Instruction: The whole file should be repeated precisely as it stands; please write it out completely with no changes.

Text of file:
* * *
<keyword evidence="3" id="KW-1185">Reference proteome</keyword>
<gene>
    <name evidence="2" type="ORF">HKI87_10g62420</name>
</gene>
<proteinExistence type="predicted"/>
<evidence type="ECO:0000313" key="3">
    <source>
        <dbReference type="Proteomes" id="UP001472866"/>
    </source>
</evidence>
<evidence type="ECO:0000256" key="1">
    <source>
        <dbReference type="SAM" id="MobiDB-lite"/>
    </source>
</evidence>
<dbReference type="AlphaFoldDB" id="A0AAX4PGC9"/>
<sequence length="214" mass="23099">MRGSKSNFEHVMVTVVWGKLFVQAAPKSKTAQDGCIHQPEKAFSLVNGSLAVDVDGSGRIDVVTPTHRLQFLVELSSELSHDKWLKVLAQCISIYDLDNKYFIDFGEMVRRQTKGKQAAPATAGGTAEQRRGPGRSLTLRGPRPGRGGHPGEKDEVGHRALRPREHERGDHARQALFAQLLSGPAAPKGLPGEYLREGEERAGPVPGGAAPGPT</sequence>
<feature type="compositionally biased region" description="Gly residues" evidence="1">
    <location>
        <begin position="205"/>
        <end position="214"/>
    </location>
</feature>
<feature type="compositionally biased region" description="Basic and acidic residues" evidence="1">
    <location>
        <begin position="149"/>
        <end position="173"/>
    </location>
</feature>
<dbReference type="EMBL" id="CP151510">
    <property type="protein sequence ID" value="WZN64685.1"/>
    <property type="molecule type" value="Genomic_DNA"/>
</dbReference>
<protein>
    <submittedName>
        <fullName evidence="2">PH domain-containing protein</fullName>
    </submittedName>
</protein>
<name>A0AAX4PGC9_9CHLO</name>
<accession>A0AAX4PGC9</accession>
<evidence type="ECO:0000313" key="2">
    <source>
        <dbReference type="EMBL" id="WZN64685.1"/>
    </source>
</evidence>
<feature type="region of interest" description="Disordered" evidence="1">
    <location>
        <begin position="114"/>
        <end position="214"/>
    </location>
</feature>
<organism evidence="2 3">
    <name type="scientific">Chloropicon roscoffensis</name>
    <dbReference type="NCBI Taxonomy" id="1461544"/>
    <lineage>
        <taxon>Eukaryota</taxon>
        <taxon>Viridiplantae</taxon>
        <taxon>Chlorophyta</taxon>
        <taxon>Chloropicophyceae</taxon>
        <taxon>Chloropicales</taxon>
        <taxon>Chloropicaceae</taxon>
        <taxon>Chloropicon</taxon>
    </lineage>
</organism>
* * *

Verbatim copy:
<keyword evidence="3" id="KW-1185">Reference proteome</keyword>
<gene>
    <name evidence="2" type="ORF">HKI87_10g62420</name>
</gene>
<proteinExistence type="predicted"/>
<evidence type="ECO:0000313" key="3">
    <source>
        <dbReference type="Proteomes" id="UP001472866"/>
    </source>
</evidence>
<evidence type="ECO:0000256" key="1">
    <source>
        <dbReference type="SAM" id="MobiDB-lite"/>
    </source>
</evidence>
<dbReference type="AlphaFoldDB" id="A0AAX4PGC9"/>
<sequence length="214" mass="23099">MRGSKSNFEHVMVTVVWGKLFVQAAPKSKTAQDGCIHQPEKAFSLVNGSLAVDVDGSGRIDVVTPTHRLQFLVELSSELSHDKWLKVLAQCISIYDLDNKYFIDFGEMVRRQTKGKQAAPATAGGTAEQRRGPGRSLTLRGPRPGRGGHPGEKDEVGHRALRPREHERGDHARQALFAQLLSGPAAPKGLPGEYLREGEERAGPVPGGAAPGPT</sequence>
<feature type="compositionally biased region" description="Gly residues" evidence="1">
    <location>
        <begin position="205"/>
        <end position="214"/>
    </location>
</feature>
<feature type="compositionally biased region" description="Basic and acidic residues" evidence="1">
    <location>
        <begin position="149"/>
        <end position="173"/>
    </location>
</feature>
<dbReference type="EMBL" id="CP151510">
    <property type="protein sequence ID" value="WZN64685.1"/>
    <property type="molecule type" value="Genomic_DNA"/>
</dbReference>
<protein>
    <submittedName>
        <fullName evidence="2">PH domain-containing protein</fullName>
    </submittedName>
</protein>
<name>A0AAX4PGC9_9CHLO</name>
<accession>A0AAX4PGC9</accession>
<evidence type="ECO:0000313" key="2">
    <source>
        <dbReference type="EMBL" id="WZN64685.1"/>
    </source>
</evidence>
<feature type="region of interest" description="Disordered" evidence="1">
    <location>
        <begin position="114"/>
        <end position="214"/>
    </location>
</feature>
<organism evidence="2 3">
    <name type="scientific">Chloropicon roscoffensis</name>
    <dbReference type="NCBI Taxonomy" id="1461544"/>
    <lineage>
        <taxon>Eukaryota</taxon>
        <taxon>Viridiplantae</taxon>
        <taxon>Chlorophyta</taxon>
        <taxon>Chloropicophyceae</taxon>
        <taxon>Chloropicales</taxon>
        <taxon>Chloropicaceae</taxon>
        <taxon>Chloropicon</taxon>
    </lineage>
</organism>